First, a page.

A better Python for the JVM

Tobias Lindaaker (Neo Technology)
Location: D136
Tags: jython, python, jvm
Average rating: **...
(2.29, 7 ratings)

Jython is often being accused of being slow, or assumed to be dead. The rumors of Jython’s death are greatly exaggerated, and the slow part is a problem that will pass.

JRuby has shown the way by achieving great performance, and with JSR 292 (“Supporting Dynamically Typed Languages on the Java Platform”) making steady progress Jython is sure to follow in those footsteps. In this talk you will find out what the Jython team is working on to realize that goal.

Jython 2.5 was released a while back, after which a lot of the focus of the core development team shifted towards the recently published Jython book. With the release of this book attention is now turned towards the next version of Jython. In this talk you will find out about what new features await in that version, and what the plan is for Jython in terms of the Python 2.x lifespan and the progress towards Python 3.×.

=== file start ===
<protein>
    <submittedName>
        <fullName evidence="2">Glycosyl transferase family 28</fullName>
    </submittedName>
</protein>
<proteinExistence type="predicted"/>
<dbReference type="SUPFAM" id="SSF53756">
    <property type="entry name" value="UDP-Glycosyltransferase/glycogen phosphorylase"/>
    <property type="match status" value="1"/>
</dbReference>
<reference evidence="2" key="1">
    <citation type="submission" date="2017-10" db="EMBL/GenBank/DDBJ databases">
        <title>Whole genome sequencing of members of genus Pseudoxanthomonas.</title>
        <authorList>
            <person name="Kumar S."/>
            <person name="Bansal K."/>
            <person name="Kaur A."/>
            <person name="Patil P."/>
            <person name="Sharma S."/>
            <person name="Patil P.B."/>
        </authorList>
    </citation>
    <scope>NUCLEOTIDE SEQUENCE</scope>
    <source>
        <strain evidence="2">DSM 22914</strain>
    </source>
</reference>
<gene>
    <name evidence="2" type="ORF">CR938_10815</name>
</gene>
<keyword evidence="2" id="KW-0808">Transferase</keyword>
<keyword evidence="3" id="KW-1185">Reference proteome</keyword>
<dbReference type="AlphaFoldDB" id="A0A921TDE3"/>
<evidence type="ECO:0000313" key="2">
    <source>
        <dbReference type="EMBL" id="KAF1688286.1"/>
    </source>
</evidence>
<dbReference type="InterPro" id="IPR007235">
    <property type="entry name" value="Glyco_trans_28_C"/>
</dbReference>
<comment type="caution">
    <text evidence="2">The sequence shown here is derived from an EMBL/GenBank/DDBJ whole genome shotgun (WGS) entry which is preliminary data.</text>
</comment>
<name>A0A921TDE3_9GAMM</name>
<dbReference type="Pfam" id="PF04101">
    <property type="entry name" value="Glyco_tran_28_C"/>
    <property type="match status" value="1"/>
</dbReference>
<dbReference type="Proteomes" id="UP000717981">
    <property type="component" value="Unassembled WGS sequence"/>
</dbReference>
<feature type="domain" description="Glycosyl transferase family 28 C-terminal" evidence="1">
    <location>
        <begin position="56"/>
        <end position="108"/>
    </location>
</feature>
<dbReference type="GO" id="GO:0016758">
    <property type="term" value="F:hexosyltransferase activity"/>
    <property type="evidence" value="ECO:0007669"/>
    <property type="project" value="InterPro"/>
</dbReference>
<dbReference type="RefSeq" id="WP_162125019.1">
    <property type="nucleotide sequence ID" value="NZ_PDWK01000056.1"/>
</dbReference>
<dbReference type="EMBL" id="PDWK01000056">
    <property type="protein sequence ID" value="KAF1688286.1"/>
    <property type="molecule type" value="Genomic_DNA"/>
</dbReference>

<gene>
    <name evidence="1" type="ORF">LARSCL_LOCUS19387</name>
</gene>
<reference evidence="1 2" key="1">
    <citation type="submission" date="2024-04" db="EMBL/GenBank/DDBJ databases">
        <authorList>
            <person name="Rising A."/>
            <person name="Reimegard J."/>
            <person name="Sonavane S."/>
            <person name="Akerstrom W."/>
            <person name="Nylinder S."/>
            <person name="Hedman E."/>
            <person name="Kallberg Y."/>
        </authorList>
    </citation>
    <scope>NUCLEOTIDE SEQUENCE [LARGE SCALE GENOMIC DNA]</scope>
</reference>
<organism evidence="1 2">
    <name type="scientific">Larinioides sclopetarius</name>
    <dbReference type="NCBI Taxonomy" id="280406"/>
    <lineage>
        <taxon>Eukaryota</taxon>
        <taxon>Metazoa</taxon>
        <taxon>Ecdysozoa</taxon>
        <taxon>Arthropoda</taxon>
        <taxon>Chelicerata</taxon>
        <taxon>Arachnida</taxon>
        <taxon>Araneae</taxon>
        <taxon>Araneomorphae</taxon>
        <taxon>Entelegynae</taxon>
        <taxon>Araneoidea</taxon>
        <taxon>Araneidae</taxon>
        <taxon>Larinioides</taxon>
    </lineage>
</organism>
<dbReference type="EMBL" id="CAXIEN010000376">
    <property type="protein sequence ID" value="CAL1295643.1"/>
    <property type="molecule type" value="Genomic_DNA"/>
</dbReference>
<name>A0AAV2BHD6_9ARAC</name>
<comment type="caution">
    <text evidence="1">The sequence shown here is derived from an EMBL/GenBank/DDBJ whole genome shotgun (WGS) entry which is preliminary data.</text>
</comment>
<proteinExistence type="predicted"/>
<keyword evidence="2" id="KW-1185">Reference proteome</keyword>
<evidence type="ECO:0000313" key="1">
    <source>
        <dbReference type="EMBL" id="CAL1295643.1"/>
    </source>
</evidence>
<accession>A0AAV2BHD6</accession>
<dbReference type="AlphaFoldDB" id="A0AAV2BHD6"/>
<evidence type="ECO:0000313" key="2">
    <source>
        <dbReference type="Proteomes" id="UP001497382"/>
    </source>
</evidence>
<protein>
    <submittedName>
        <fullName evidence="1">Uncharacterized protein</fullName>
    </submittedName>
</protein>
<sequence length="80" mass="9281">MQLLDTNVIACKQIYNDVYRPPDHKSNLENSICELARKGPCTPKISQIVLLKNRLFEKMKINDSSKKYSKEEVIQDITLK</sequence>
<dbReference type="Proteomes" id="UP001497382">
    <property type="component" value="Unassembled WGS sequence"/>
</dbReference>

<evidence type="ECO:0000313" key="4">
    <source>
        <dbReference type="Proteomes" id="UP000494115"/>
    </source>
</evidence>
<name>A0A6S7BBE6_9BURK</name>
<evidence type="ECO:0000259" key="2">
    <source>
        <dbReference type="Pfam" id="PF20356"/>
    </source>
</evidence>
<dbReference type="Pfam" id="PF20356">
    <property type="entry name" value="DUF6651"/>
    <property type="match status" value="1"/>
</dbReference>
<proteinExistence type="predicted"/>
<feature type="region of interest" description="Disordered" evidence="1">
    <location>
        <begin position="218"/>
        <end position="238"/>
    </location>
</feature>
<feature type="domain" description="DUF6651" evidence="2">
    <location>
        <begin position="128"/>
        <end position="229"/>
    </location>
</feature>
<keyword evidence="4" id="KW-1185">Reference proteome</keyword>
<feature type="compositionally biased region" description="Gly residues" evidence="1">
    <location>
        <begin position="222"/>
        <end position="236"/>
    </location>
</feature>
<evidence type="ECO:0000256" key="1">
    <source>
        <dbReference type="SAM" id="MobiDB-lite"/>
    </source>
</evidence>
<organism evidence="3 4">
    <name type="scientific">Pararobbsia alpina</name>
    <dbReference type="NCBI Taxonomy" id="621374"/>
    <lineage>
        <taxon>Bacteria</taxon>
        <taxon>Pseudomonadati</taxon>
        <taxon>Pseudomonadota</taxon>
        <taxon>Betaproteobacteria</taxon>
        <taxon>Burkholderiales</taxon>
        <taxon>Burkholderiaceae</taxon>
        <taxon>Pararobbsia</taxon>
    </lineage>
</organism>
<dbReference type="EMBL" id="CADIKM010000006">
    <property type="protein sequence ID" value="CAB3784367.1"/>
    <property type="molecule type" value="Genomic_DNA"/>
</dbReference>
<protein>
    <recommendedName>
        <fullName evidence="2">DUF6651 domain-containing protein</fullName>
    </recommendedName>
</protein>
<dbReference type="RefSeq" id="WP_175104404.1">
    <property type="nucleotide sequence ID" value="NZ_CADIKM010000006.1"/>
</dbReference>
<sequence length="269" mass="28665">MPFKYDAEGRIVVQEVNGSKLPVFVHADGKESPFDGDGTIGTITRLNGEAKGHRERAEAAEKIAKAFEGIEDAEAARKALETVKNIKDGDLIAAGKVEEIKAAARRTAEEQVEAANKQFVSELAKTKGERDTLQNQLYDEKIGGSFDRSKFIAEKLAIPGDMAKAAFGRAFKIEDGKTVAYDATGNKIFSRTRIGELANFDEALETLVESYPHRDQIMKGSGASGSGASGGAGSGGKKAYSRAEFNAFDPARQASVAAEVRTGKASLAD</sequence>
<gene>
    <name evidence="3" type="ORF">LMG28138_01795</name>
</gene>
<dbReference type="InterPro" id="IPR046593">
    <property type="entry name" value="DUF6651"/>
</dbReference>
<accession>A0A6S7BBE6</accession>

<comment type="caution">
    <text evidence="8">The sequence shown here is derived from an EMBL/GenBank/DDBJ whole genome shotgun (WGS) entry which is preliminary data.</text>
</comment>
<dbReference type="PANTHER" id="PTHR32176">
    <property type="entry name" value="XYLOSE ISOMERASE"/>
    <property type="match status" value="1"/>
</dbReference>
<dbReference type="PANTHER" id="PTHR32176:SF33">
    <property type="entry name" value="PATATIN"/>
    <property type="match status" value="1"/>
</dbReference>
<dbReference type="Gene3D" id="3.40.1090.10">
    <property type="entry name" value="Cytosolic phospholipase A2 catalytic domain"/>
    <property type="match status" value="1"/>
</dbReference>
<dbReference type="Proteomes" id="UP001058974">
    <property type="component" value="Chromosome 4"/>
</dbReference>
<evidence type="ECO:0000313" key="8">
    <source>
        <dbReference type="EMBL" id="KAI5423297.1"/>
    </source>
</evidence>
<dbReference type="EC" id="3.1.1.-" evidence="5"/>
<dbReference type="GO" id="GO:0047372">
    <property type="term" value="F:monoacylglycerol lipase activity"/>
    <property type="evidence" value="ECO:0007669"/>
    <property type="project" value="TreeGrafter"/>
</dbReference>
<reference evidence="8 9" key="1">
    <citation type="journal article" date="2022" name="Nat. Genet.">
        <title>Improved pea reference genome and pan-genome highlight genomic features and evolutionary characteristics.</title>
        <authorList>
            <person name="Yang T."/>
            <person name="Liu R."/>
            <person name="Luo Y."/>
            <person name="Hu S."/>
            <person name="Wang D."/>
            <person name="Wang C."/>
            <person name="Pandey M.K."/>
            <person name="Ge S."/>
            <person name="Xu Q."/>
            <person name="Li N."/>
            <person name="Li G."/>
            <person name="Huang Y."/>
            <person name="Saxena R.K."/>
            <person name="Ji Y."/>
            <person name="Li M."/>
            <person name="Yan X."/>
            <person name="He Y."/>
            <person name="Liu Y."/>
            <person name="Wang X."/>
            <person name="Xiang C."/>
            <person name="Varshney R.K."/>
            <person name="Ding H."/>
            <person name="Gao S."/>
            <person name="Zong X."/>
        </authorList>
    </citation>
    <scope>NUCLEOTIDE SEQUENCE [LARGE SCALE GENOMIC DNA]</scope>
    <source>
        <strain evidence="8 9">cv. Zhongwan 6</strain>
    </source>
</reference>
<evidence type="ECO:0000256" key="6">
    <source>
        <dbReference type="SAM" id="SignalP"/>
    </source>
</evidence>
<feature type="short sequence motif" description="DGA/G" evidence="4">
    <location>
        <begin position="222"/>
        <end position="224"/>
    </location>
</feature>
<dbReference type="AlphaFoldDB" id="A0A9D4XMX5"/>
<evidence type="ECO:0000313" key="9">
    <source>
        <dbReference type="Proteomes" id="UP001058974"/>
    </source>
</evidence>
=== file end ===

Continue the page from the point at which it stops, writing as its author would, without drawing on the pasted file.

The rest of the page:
The great thing about writing code for an evolving runtime such as Jython, executing on an improving platform such as the JVM is that your code will be better without you having to do anything (except updating your Jython installation). In this presentation you will find out what sort of improvements to expect from Jython in the coming releases. You will also learn about the features that are being implemented to make the coding experience smoother. Such as improvements in the integration with Java and other programming languages on the JVM

Tobias Lindaaker

Neo Technology

Tobias Ivarsson is a software developer at Swedish startup Neo Technology, the commercial backer of the open source graph database Neo4j. At Neo Technology Tobias is the lead developer of the Python bindings for Neo4j, as well as integration layers for other frameworks, and a few developer tools. Tobias is also the main compiler developer on the Jython project since 2007, when he spearheaded a prototype of Python 2.5 support in Jython during the Google Summer of Code initiative.

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